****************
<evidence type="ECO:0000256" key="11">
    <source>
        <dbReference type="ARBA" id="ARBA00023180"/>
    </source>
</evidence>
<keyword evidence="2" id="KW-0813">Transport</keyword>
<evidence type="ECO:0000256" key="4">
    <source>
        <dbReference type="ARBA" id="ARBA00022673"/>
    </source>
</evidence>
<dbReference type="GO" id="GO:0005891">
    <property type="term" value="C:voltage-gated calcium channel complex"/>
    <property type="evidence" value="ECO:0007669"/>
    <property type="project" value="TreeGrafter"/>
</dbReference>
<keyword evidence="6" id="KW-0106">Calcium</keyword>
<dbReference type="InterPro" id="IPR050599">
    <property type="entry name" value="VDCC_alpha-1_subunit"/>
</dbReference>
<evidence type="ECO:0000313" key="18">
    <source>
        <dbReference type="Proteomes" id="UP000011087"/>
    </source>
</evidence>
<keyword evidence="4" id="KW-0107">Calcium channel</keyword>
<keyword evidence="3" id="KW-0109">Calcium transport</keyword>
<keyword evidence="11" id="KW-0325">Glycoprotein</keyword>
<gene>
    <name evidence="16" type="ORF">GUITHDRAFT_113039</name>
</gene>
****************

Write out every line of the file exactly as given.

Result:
<evidence type="ECO:0000256" key="11">
    <source>
        <dbReference type="ARBA" id="ARBA00023180"/>
    </source>
</evidence>
<keyword evidence="2" id="KW-0813">Transport</keyword>
<evidence type="ECO:0000256" key="4">
    <source>
        <dbReference type="ARBA" id="ARBA00022673"/>
    </source>
</evidence>
<dbReference type="GO" id="GO:0005891">
    <property type="term" value="C:voltage-gated calcium channel complex"/>
    <property type="evidence" value="ECO:0007669"/>
    <property type="project" value="TreeGrafter"/>
</dbReference>
<keyword evidence="6" id="KW-0106">Calcium</keyword>
<dbReference type="InterPro" id="IPR050599">
    <property type="entry name" value="VDCC_alpha-1_subunit"/>
</dbReference>
<evidence type="ECO:0000313" key="18">
    <source>
        <dbReference type="Proteomes" id="UP000011087"/>
    </source>
</evidence>
<keyword evidence="4" id="KW-0107">Calcium channel</keyword>
<keyword evidence="3" id="KW-0109">Calcium transport</keyword>
<keyword evidence="11" id="KW-0325">Glycoprotein</keyword>
<gene>
    <name evidence="16" type="ORF">GUITHDRAFT_113039</name>
</gene>